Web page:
28 percent of teenagers whose parents have a mobile device perceive their parents as 'addicted' to them, and that 21 percent of all teenagers wish their parents spent less time on their cell phones...
Baltimore, MD (PRWEB) December 18, 2012
The holidays have long been recognized as a time for family, for giving thanks, and for creating lasting memories with loved ones. But what about that one family member who is constantly updating their social media accounts? Many parents want to share their children's most recent milestones with Facebook friends, Twitter followers, and Instagram, but at what point are they actually ignoring loved ones in order to update their feeds this holiday season? The owners of Bible In My Language, a company that procures and distributes scriptures in 325 difficult to locate tongues, are encouraging parents to save the social media updates until after the holiday festivities are over.
An article posted by Christianity Today reports that Thanksgiving produced record-breaking picture uploads to Instagram, a popular app that allows users to apply filters to their photographs and share them with followers. Frequently connected to Twitter and Facebook accounts, Instagram often allows for the easy sharing of images on all of these platforms simultaneously. But the sheer number of photographs that users are expected to upload on Christmas is astounding. According to the article, 10 million users shared pictures through Instagram on Thanksgiving. This is about 12 times more than the previous record breaking day, which occurred when users uploaded photos of Superstorm Sandy making landfall. With 800,000 images depicting the storm and many more taken of Thanksgiving celebrations, one can assume that Christmas Day will also be a very busy time for the Instagram app.
But what are parents taking away from their children by spending time updating their social media accounts? The article asserts that significant data regarding how children feel when adults take the time to upload photos has yet to be collected; however, it notes that a general lack of parental responsiveness can be damaging to familial relationships. In fact, the article asserts that: "28 percent of teenagers whose parents have a mobile device perceive their parents as 'addicted' to them, and that 21 percent of all teenagers wish their parents spent less time on their cell phones."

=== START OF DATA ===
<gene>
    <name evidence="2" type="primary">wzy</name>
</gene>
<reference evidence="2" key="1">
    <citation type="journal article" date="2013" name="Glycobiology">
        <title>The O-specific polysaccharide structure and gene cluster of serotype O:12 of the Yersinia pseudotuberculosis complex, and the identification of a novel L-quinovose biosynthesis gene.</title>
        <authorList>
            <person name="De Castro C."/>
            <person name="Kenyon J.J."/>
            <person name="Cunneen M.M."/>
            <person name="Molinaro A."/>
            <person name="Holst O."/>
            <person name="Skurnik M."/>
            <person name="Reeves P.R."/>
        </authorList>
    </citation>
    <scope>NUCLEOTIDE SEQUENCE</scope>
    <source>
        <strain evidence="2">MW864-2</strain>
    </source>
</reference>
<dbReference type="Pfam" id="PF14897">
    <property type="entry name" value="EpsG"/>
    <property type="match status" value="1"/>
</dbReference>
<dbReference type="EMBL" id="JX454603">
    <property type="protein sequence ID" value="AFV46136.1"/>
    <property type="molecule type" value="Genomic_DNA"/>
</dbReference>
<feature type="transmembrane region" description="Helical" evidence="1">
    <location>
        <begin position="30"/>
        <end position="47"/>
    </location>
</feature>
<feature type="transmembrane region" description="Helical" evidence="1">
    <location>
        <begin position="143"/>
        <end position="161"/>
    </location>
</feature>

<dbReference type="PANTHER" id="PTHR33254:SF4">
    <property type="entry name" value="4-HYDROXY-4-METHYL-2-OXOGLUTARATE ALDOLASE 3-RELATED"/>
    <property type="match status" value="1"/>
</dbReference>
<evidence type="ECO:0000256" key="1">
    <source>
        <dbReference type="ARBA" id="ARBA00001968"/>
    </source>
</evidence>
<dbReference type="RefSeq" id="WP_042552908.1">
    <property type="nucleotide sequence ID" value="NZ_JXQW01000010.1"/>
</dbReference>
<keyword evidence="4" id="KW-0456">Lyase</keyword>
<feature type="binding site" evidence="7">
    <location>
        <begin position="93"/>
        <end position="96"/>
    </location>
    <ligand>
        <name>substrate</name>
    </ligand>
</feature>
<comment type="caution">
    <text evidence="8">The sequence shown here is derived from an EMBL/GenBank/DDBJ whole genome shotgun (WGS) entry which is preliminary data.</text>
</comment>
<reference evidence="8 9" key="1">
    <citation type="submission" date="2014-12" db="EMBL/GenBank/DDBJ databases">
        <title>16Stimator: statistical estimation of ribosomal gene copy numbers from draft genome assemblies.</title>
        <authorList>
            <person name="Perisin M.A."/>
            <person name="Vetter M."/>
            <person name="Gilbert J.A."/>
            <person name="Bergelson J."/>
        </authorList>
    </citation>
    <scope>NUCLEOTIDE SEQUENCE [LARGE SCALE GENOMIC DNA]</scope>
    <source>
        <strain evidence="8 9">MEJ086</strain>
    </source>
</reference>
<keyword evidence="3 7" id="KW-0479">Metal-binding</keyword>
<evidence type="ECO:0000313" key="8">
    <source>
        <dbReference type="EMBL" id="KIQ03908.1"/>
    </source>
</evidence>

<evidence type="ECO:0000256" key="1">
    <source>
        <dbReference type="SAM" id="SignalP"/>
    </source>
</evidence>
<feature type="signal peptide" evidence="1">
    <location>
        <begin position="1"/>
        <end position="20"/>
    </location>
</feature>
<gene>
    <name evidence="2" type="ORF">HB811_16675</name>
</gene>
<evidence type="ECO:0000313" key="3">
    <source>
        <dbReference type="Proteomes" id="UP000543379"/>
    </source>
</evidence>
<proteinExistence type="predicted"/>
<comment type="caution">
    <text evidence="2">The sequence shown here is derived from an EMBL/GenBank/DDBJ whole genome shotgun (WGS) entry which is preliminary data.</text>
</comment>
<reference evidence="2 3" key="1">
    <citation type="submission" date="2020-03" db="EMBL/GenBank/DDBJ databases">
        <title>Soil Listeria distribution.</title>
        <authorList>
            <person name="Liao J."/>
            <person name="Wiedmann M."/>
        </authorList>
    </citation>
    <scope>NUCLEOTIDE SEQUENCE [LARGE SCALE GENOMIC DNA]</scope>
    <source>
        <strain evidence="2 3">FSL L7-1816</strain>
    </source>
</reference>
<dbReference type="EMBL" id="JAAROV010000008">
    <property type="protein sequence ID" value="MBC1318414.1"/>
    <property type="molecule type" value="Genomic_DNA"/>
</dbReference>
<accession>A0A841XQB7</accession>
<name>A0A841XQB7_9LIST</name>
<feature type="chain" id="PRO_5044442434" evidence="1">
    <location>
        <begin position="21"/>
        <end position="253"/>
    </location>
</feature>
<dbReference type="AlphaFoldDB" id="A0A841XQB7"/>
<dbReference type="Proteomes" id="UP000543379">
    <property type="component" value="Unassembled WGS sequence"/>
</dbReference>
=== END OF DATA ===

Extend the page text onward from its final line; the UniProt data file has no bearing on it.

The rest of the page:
Protecting the emotional wellbeing of their children should be a parent's priority, as should be the safeguarding of their kids against physical dangers. But, the article notes, cell phones—and by extension the apps that parents utilize when on them—can actually have a detrimental impact on the safety of kids: "Most alarmingly, perhaps, many child development experts believe that the recent rise in nonfatal injuries for children under five is related to parents who are riveted to their cell phones instead of their children."
With Christmas quickly approaching, the professionals at Bible In My Language are encouraging parents to set their phones aside for a day. While they may share pictures and special moments with friends and family online later, the company believes that it is important for parents to pay close attention to their children this holiday season.
"The holidays are a time for families to get together and celebrate their love," comments Pastor Chuck Heidenreich. "More importantly, Christmas is a special occasion upon which parents can explain the love of Christ and his role in God's plan to their children. Letting smartphones and social media get in the way of that is a shame. Parents should bond with their children at Christmas and create lasting memories that their families will cherish for years to come."
The staff at Bible In My Language wishes Christians around the world a very merry Christmas and encourages them to take this time to ponder the love of God and the birth of the Savior.
The owners of Bible In My Language are former missionaries and pastors. Bible In My Language is based in Baltimore, Maryland. Through their network of international contacts they now procure and distribute scriptures in 325 different languages, most of which are difficult to find in average bookstores and at religious retailers. Founded in 2000, the company focuses on providing Bibles in languages that are uncommon, such as African, Arabic, Aboriginal, and Indian dialects. While the organization has chosen not to concentrate on English and Spanish texts, it does offer scriptures in other common languages, including French, Hebrew, Hungarian, Norwegian, and German. The goal of the company is to allow God's children to read His word in their native language, which is much more meaningful for many of the fold.
For more information, visit http://www.bibleinmylanguage.com or call (443) 469-7501. Interested individuals are also encouraged to visit the company's Facebook page (https://www.facebook.com/BibleInMyLanguage) and YouTube channel (http://www.youtube.com/bibleinmylanguage).